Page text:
KennyFlys
Ken Lane 1
I guess they do not teach GPS approaches in Korea.
AlLemke
Al Lemke 2
GPS---? 100 mile visibility---and you need gps?
I!m surprised he didn't land at LAX!
KennyFlys
Ken Lane 1
If his concern was the ILS was out, then he could fly an LPV.

If any commercial pilot doesn't know by this date they need to retire.
devsfan
ken young 1
Is that true? Some of the PAX were not using the restraints?
Doobs
Dee Lowry 1
Yes. They faild to wear the seatbealt. Very unfortunate.
preacher1
preacher1 1
That's what they said. I think 2 of the 3 killed weren't wearing them. Door got the 3rd one but she may have been unrestrained as well.
Av8nut
Michael Fuquay 1
While I do not believe the ATC has any burden to bear in this case, one has to wonder that the ATCs that watch the radar and see these guys coming in continually day in and day out, they get used to seeing the planes approaching certain fixes/points at certain altitudes and certain speeds. I would've thought something would've flagged somebody upstairs on final.
avihais
Martin Haisman 0
Its ATC responsibility to separate and manage traffic and not use guesswork and confuse pilots. Just to take the piss out of Auzzies - yeh, na , yeh, na...

[This poster has been suspended.]

jst1592
jst1592 1
While true that ATC's job is to give low alt. alerts, it IS NOT their job to fly the airplane. The flight was cleared for a visual approach. If ATC's "job" was to monitor the approach, they would have and then therefore known and advised that the flight was way above the appropriate G/P. ATC controls traffic. Pilots are supposed to fly airplanes. And, Eastern Airlines never crashed a 747 in Florida. It was flight 401, and a L-1011. All that said, it is the Flight Crews responsibility to actually fly the airplane. This accident, simply, should have never happened. Pilots are supposed to fly airplanes. They did not fly the airplane.
jst1592
jst1592 2
Aviators are supposed to know the rules...Airspeed and Altitude. Lose either, you make the news. Anybody that cant hand fly, or monitor a coupled Visual Approach, is not a pilot.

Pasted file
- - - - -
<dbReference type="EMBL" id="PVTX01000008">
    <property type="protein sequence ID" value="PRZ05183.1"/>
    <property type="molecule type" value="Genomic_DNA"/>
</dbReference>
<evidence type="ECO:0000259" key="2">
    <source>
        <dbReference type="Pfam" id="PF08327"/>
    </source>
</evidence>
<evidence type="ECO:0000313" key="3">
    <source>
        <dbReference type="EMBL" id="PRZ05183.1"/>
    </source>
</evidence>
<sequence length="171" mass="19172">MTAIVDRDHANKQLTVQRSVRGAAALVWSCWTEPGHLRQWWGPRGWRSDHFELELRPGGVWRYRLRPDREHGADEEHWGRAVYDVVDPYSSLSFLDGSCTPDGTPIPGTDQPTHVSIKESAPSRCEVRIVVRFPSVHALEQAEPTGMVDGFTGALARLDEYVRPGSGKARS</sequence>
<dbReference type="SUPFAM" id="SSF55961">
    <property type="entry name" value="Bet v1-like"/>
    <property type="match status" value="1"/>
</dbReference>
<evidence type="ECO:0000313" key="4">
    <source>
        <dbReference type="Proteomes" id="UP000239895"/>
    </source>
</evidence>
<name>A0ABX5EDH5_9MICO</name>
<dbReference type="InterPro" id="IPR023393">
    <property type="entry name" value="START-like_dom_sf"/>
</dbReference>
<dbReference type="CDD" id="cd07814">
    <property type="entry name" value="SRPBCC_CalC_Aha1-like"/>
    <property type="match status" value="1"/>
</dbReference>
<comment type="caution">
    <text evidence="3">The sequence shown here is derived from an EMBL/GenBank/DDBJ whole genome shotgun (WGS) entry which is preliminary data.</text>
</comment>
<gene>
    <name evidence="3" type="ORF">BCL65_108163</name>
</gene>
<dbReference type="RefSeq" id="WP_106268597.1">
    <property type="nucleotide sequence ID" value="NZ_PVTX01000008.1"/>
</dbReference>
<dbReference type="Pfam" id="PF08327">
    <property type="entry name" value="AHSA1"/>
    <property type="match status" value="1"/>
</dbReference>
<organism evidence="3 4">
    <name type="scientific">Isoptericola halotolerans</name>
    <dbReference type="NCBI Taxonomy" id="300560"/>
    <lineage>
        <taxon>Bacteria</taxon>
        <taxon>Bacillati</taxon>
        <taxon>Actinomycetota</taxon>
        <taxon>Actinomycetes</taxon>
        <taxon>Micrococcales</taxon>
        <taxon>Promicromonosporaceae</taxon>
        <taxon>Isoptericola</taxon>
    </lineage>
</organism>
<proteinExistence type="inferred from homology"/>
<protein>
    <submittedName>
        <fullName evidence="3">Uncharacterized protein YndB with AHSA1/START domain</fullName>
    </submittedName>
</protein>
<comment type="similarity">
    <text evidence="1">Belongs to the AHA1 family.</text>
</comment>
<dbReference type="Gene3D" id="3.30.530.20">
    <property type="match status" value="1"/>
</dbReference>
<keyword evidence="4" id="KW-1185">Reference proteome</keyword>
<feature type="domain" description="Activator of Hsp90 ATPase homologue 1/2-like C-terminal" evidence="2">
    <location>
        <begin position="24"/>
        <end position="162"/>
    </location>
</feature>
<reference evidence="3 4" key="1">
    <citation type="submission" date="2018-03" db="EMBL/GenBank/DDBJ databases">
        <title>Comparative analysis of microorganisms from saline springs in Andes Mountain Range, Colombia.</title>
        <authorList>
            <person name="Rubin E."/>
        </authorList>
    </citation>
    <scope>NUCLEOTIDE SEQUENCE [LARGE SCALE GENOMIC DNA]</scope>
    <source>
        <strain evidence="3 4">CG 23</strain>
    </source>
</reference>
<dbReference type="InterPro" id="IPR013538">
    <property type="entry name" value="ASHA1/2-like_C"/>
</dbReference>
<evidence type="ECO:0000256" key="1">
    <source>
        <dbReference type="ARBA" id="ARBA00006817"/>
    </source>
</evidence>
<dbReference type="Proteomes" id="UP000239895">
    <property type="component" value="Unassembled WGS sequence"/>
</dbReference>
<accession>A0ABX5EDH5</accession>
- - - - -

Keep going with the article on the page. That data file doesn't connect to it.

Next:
[This poster has been suspended.]

jst1592
jst1592 5
And I still will not trust any "driver" of a car in front of me! :) Turn signal usage still appears to be optional, because they don't know where they are going. Automation cannot think for itself...unless that's a good thing. Automation is supposed to assist, not drive. See Airbus accidents. My daughter drives a manual transmission car. Automation is great, right up until the point that it's actually in complete control. I guess I don't care, I'm old enough to be retired from flying, and drones transport everyone/everything. Again, see Airbus "logic". I also realize that automation never fails...or is improperly applied. It's a tool to be used as assistance, not to be completely trusted. The BP oil spill was automated too. With "minimal" human intervention.

[This poster has been suspended.]

jst1592
jst1592 1
I am not arguing with you at all. My point was, and is, that the folks flying should be doing the actual "flying". This did not occur in this instance. I agree with you completely. I see no fault with the A/P system. As you have said, it seems to work just fine. My issue is, and will continue to be, that the Auto-Mode, needs to be monitored and verified as to "what" it is doing. This accident was a result of "not flying" the airplane. I use Auto Flight systems daily. I also make sure it does what it is supposed to, and not rely upon it to actually do my job. In this accident, it's clear that nobody was "minding the store". To think that a 777 could actually be involved in such an accident in this manner, is unfathomable. But it did. And my argument is, it happened due to a lack of basic simple airmanship. They could not fly a Visual Approach. With all due respect James, I believe you will agree with that statement. At least in the U.S., we all learned to fly at first in some sort of dated C-150! I'm not trying to pick a fight here, and I visit this site daily, the "blame game" is wholly upon the flight crew. They did not fly the thing.

[This poster has been suspended.]

jst1592
jst1592 1
I hear you. It somehow appears we are arguing over the same things we agree upon, which makes no sense. I think we are both just p/d over the entire events and are trying to make sense of it. The UPS accident is very much the same, I agree. I haven't seen as much on the UPS accident, but seems very similar. Thanks for the discourse and debate, and be well! Thank you James!
hkanter
Herman Kanter 1